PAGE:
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What it Means to Give Back: Kelly Christie

Posted by Kathy MacFarlane on February 5, 2020 in Alumni & Friends

Kelly Christie (MSc’94) grew up in Fredericton, NB. She chose Dalhousie for speech language pathology (SLP) because she wanted to live in Halifax and experience university life in a city after having competed her undergraduate degree at StFX in small-town Antigonish.

She didn’t know any speech language pathologists before she started the program and wasn’t even sure if this was the correct career choice. However, two preceptors had a significantly positive effect on her, Susan Wozniak and Kelly Roberts. She says, “they likely kept me from switching careers!”

Kelly’s career path started in a variety of settings in New Brunswick and Ontario working with preschoolers, school-age children and adults. For the past 11 years she has worked for the Halifax Regional Centre for Education (HRCE) and currently provides SLP assessment and intervention for students in grades Primary-9. Co-teaching with teachers in their classrooms and small groups to develop student skills in structured literacy is the favorite part of her job these days.

She first became a preceptor three years after graduating and supervised several second-year students in part-time placements.  “I was reluctant to take a third-year full-time student for a clinical placement because the pace in the school system is very hectic and our caseloads are very large.  I was concerned that having a student would slow me down and reduce the number of students seen each day. However, I was specifically requested to be a preceptor by a third-year student in 2017 and the experience was fantastic! I am going to try to take a third-year student every year from now on,” she says.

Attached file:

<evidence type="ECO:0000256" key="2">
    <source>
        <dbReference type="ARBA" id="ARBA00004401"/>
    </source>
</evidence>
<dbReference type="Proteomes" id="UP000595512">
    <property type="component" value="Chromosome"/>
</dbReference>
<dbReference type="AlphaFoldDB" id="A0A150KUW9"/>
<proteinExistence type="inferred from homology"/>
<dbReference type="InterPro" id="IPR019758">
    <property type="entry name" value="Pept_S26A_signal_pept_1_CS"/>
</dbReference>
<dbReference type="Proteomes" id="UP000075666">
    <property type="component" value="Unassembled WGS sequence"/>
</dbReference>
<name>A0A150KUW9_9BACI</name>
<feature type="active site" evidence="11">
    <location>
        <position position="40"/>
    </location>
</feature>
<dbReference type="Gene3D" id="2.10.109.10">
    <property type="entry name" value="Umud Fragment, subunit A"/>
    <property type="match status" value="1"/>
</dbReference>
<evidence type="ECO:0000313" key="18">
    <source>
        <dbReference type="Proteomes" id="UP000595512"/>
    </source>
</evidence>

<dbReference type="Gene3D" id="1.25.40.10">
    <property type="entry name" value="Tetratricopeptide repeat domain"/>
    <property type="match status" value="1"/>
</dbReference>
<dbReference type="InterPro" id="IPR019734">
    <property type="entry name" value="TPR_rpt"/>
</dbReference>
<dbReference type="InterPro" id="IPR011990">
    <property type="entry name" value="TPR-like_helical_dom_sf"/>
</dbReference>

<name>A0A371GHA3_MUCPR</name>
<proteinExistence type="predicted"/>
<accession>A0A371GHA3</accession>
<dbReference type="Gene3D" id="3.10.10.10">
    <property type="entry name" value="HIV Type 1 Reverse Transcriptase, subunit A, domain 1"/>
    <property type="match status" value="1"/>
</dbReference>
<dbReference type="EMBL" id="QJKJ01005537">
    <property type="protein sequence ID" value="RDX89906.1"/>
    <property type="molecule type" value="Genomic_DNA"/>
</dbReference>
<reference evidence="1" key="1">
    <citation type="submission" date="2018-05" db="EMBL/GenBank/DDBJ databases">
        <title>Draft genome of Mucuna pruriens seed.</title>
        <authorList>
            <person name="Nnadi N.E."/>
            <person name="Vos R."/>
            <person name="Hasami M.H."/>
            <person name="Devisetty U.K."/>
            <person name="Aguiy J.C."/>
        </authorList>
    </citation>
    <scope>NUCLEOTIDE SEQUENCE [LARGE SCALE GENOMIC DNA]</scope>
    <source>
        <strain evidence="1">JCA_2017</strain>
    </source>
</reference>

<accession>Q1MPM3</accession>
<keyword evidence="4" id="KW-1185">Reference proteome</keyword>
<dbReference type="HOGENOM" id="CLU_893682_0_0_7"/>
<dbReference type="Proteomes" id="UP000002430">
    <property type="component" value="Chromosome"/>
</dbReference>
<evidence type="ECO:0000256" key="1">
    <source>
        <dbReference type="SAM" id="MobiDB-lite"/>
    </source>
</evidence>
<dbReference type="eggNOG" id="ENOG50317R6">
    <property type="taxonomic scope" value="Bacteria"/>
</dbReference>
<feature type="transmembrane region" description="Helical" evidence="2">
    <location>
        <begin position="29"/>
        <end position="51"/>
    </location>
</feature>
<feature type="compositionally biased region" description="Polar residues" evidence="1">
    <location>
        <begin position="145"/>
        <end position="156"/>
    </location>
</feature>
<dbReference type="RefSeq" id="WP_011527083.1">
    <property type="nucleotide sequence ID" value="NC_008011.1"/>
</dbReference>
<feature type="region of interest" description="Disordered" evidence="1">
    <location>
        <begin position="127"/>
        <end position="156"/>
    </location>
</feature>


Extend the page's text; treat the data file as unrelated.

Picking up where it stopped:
Kelly hopes that students get a taste of what it is really like in a very busy workplace with a very diverse caseload. In addition to broadening their scope of clinical skills and knowledge, she hopes they learn the importance of flexibility, building relationships and trust with co-workers and students, and the fulfillment that comes from life-long learning.

“The most rewarding part of being a preceptor is watching the student’s confidence and clinical skills grow as they experience successes and occasional mistakes. It has been rewarding to maintain relationships with the students after they graduate and see them become gainfully employed and happy in their chosen profession.  I am flattered that many of them still email me with questions and updates,” she says.

Kelly finds that SLP interns/externs share a love of communication, language and literacy and really enjoy being able to discuss cases and hot topics in research. Their perspective on regular and challenging cases has been insightful to her and that the school speech and language programming has been richer for many of the kids as a result. That is why she encourages other alumni to become preceptors. She has also learned from her students. “They introduce me to new research articles and new software and programs for making therapy materials which I absolutely love.”

“Giving back means providing mentorship and guidance for students who are likely overwhelmed by the reality of actually starting to work in the SLP field. Giving back means making sure these bright and creative minds believe that they can make a difference in the lives of the clients who need their skills and expertise,” she says.

Kelly plans to continue to work in the HRCE and in her after-work hours she continues to do volunteer work, professional development and private practice with students who have dyslexia, which has become an area of particular interest for her over the last 5 years. We are sure she will continue to inspire SLP students for many more years!